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Chapter 2. Daily Routine > Reference Works

Reference Works

Every office should have a minimum number of reference works and other sources of information. These are invaluable in writing, taking dictation, and transcribing, and will help you improve your work by enlarging your knowledge of the subjects covered in correspondence or in reports. By telephoning a specific question to the reference department of the local public library, you can often obtain the information you need or gather advice on how it may be found, but try to anticipate problems by having good reference books in the office.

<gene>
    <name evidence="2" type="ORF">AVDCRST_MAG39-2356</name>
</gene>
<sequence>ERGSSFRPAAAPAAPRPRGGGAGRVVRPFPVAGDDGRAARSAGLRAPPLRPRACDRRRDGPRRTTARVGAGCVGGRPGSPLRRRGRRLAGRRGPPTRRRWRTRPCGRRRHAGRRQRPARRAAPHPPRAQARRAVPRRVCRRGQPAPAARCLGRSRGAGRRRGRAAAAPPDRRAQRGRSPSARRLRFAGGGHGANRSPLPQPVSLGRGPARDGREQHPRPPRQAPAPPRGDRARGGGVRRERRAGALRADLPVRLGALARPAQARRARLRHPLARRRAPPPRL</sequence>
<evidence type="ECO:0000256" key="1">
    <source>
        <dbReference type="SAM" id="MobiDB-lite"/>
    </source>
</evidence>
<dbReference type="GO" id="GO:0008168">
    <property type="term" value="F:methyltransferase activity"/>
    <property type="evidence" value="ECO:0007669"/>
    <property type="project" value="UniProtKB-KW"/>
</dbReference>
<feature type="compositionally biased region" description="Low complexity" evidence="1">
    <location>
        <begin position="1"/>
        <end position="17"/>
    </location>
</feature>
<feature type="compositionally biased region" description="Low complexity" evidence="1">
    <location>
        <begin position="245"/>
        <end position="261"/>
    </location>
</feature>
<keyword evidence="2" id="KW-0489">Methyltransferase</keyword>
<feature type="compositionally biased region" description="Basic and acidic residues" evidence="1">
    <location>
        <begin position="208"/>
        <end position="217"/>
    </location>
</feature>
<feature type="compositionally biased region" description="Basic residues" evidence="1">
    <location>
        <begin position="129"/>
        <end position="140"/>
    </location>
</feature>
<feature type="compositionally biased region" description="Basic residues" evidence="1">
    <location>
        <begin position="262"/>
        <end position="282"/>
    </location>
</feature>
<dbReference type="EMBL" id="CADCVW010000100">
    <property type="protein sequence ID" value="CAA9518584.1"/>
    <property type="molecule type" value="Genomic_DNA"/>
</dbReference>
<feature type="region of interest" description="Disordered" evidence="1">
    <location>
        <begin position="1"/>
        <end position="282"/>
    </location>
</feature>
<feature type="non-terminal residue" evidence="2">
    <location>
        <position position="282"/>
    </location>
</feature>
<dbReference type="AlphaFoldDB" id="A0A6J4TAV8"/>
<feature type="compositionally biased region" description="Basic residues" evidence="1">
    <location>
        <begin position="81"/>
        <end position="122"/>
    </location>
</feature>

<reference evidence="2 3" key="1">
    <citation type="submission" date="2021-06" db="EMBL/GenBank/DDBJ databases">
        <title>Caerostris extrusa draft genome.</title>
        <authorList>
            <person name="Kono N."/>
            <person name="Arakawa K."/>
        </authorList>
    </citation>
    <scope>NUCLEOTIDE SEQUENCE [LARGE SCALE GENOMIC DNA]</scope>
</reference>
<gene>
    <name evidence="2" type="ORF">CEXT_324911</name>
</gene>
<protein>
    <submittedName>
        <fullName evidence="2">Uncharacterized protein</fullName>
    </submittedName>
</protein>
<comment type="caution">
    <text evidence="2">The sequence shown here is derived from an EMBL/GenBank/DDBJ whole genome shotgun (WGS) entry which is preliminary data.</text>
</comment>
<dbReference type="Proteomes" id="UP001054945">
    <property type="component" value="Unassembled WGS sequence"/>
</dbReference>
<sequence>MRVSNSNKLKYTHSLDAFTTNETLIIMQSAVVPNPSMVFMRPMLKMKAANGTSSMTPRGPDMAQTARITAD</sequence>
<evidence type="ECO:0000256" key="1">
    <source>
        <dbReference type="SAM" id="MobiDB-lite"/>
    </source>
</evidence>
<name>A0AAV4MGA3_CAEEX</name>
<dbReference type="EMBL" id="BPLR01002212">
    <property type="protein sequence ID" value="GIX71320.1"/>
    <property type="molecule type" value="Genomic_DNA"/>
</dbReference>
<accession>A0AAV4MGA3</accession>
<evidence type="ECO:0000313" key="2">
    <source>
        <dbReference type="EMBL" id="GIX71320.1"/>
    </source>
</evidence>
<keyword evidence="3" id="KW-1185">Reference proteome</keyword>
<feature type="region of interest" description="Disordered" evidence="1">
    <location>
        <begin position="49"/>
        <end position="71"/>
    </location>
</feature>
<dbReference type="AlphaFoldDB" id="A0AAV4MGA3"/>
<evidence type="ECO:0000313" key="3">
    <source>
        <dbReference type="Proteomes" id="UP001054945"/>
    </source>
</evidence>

The book you will consult most often will be an abridged dictionary, and it should be on your desk. There are a number of good dictionaries. The one recommended here is Webster's New Collegiate Dictionary because it contains most of the information an administrative assistant requires for daily work: spelling, syllabication, pronunciation, meaning, usage, derivation, and even synonyms in many cases. Occasionally, the Dictionary of American Synonyms and Roget's Thesaurus, may also be of value, though in a busy office, there is seldom time to consult these works.


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